Hypochondroplasia (HCH) is one of the skeletal dysplasias, which cause short stature due to reduced bone growth. In HCH, there is shortening mainly of the limbs. The condition affects males and females equally. There are a number of people with HCH who are not aware that they have the condition since the limb shortening can be mild and there may be no other features. As a result, the incidence of HCH is uncertain. It is thought that its incidence could be between 1 in 15,000 to 1 in 40,000 live births.
Medical text written September 2004 by Contact a Family. Approved September 2004 by Dr M Wright. Last updated by October 2010 by Dr M Wright, Consultant Clinical Geneticist, Northern Genetics Service, Newcastle upon Tyne Hospitals, Newcastle upon Tyne, UK.
The features of HCH may include:
- short stature with an adult height in the range of 128 to 151 cm (4 feet 2 inches to 4 feet 11 inches)
- disproportionate shortening of the arms and legs with short, broad hands and feet
- macrocephaly (large head)
- limitation of elbow extension with increased mobility in other joints
- increased lumbar lordosis (exaggerated curvature at the lower end of the spine)
- joint pain due to abnormal alignment of bones and joints
- mild learning problems – this appears to be a feature in a proportion of people with HCH.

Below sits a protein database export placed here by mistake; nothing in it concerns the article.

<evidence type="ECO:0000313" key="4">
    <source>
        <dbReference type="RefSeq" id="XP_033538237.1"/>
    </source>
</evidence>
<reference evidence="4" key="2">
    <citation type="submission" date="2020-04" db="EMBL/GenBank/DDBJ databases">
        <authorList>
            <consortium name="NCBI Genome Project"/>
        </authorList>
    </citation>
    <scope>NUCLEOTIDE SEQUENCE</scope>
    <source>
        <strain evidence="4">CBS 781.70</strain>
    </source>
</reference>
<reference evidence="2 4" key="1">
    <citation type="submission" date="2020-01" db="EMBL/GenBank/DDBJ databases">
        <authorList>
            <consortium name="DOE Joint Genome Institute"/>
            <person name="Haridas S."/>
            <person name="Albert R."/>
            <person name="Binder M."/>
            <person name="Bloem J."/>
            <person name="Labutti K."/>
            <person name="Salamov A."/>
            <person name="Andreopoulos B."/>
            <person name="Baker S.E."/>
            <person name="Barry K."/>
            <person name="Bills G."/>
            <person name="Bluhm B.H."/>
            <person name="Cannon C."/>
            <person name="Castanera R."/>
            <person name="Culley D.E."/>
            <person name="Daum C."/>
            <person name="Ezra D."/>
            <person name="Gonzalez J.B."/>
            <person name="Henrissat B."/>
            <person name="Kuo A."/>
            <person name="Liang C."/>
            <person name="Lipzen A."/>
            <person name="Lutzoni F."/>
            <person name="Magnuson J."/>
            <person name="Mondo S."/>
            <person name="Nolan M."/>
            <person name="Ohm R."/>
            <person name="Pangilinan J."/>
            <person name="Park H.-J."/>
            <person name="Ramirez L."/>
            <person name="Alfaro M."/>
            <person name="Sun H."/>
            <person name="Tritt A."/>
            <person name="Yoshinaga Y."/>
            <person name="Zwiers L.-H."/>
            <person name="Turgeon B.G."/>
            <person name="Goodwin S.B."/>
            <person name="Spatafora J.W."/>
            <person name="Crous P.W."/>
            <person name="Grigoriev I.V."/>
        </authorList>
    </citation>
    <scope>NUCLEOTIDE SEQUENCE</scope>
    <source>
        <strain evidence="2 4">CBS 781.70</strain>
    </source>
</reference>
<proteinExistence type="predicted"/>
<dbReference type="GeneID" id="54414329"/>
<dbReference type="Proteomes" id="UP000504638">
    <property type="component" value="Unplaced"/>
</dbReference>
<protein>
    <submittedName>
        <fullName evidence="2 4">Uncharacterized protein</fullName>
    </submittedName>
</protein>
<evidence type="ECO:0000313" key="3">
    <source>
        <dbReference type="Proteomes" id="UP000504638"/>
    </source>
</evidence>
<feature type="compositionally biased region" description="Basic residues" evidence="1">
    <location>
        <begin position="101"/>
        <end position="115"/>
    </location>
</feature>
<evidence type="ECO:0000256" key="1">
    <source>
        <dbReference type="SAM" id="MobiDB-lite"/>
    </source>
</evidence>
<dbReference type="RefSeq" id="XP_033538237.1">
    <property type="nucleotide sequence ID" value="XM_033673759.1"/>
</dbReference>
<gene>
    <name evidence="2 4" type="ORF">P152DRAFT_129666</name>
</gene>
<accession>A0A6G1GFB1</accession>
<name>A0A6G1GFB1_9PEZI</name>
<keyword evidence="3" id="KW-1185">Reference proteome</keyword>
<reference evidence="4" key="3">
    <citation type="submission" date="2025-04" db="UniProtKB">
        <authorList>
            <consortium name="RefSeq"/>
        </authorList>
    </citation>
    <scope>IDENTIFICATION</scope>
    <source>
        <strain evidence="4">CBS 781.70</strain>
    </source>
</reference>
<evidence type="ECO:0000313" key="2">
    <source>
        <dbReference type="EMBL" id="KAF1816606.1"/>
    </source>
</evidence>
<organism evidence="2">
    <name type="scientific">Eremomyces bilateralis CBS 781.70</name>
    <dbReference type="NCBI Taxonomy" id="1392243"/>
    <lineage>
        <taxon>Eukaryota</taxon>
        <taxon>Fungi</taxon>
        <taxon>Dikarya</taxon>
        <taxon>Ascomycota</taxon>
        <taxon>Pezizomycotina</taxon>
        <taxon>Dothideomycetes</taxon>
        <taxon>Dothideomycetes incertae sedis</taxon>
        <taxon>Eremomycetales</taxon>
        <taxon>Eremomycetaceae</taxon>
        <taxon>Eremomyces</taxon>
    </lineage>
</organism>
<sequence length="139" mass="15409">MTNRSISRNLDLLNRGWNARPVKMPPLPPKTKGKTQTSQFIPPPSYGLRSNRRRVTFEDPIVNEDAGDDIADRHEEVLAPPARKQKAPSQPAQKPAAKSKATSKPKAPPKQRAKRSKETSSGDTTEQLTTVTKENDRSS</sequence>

About 70 per cent of people with HCH have a change in the FGFR3 gene on chromosome 4. Changes in this gene also cause achondroplasia. The remaining 30 per cent of those with HCH will either have a so far unrecognised change in the FGFR3 gene or a change in other as yet unidentified genes.
It is not easy to diagnose HCH in very young children and may even be difficult in adults. Diagnosis is made by identifying the features known to appear in HCH together with radiological (X-ray) findings. DNA-based testing may confirm the presence of a change in the FGFR3 gene. The absence of a gene change however does not rule out HCH.
There is no treatment for the underlying cause of HCH. Surgery may be necessary to correct bowing of the legs if this causes symptoms. Physiotherapy may also be helpful if there is joint pain. Surgical limb lengthening can be considered but it is a prolonged process requiring a number of operations. Human growth hormone therapy has been given to some children with HCH, but has not been shown to significantly increase final adult height.
Support is available for children with HCH and their families from a number of organisations. Aids may be required to improve access and to facilitate the use of household, school and workplace equipment.
HCH is inherited in an autosomal dominant manner. The parents of most children with HCH do not have the condition. The gene change which causes HCH seems to occur frequently as a new event (a sporadic mutation). A person with HCH has a 50 per cent chance of having a child with the condition.
Chorionic villus sampling or amniocentesis is available if a parent has HCH and a mutation in the FGFR3 gene has been identified. Where the mutation has not been identified, ultrasound scanning is the only method of prenatal testing. Families where HCH has been diagnosed should seek genetic counselling.
Information and support in the UK for hypochondroplasia is provided by the Restricted Growth Association (see entry Restricted Growth).